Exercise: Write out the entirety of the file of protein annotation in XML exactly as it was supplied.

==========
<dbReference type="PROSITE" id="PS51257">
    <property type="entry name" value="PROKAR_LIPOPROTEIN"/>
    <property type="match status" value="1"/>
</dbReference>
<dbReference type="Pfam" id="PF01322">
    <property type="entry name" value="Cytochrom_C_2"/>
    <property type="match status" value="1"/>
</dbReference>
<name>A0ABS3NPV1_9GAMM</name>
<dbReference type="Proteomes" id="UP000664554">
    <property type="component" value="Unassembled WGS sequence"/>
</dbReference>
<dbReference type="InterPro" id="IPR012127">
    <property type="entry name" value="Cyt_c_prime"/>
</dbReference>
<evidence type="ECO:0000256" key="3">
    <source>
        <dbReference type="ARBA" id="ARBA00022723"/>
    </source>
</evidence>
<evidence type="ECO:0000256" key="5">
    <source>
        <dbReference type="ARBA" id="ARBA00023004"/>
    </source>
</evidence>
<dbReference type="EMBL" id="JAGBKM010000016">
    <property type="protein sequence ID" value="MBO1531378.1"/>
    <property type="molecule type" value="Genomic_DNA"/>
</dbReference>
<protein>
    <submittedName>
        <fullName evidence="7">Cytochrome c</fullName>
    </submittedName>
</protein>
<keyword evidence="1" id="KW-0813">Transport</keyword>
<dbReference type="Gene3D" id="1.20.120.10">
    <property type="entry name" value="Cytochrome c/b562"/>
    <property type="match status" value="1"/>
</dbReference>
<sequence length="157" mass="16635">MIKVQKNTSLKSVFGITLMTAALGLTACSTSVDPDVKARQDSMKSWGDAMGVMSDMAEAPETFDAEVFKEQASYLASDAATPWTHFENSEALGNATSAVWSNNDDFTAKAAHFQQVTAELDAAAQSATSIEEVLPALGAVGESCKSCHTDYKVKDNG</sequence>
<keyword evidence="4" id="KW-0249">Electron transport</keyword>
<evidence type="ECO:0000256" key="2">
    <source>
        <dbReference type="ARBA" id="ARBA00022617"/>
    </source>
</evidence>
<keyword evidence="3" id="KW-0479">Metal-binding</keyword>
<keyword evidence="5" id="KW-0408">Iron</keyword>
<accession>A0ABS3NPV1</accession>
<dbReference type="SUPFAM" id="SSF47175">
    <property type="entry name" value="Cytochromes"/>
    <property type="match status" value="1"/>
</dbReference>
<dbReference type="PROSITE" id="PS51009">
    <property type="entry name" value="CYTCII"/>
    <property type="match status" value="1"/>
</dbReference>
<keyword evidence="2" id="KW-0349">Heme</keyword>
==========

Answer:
<dbReference type="PROSITE" id="PS51257">
    <property type="entry name" value="PROKAR_LIPOPROTEIN"/>
    <property type="match status" value="1"/>
</dbReference>
<dbReference type="Pfam" id="PF01322">
    <property type="entry name" value="Cytochrom_C_2"/>
    <property type="match status" value="1"/>
</dbReference>
<name>A0ABS3NPV1_9GAMM</name>
<dbReference type="Proteomes" id="UP000664554">
    <property type="component" value="Unassembled WGS sequence"/>
</dbReference>
<dbReference type="InterPro" id="IPR012127">
    <property type="entry name" value="Cyt_c_prime"/>
</dbReference>
<evidence type="ECO:0000256" key="3">
    <source>
        <dbReference type="ARBA" id="ARBA00022723"/>
    </source>
</evidence>
<evidence type="ECO:0000256" key="5">
    <source>
        <dbReference type="ARBA" id="ARBA00023004"/>
    </source>
</evidence>
<dbReference type="EMBL" id="JAGBKM010000016">
    <property type="protein sequence ID" value="MBO1531378.1"/>
    <property type="molecule type" value="Genomic_DNA"/>
</dbReference>
<protein>
    <submittedName>
        <fullName evidence="7">Cytochrome c</fullName>
    </submittedName>
</protein>
<keyword evidence="1" id="KW-0813">Transport</keyword>
<dbReference type="Gene3D" id="1.20.120.10">
    <property type="entry name" value="Cytochrome c/b562"/>
    <property type="match status" value="1"/>
</dbReference>
<sequence length="157" mass="16635">MIKVQKNTSLKSVFGITLMTAALGLTACSTSVDPDVKARQDSMKSWGDAMGVMSDMAEAPETFDAEVFKEQASYLASDAATPWTHFENSEALGNATSAVWSNNDDFTAKAAHFQQVTAELDAAAQSATSIEEVLPALGAVGESCKSCHTDYKVKDNG</sequence>
<keyword evidence="4" id="KW-0249">Electron transport</keyword>
<evidence type="ECO:0000256" key="2">
    <source>
        <dbReference type="ARBA" id="ARBA00022617"/>
    </source>
</evidence>
<keyword evidence="3" id="KW-0479">Metal-binding</keyword>
<keyword evidence="5" id="KW-0408">Iron</keyword>
<accession>A0ABS3NPV1</accession>
<dbReference type="SUPFAM" id="SSF47175">
    <property type="entry name" value="Cytochromes"/>
    <property type="match status" value="1"/>
</dbReference>
<dbReference type="PROSITE" id="PS51009">
    <property type="entry name" value="CYTCII"/>
    <property type="match status" value="1"/>
</dbReference>
<keyword evidence="2" id="KW-0349">Heme</keyword>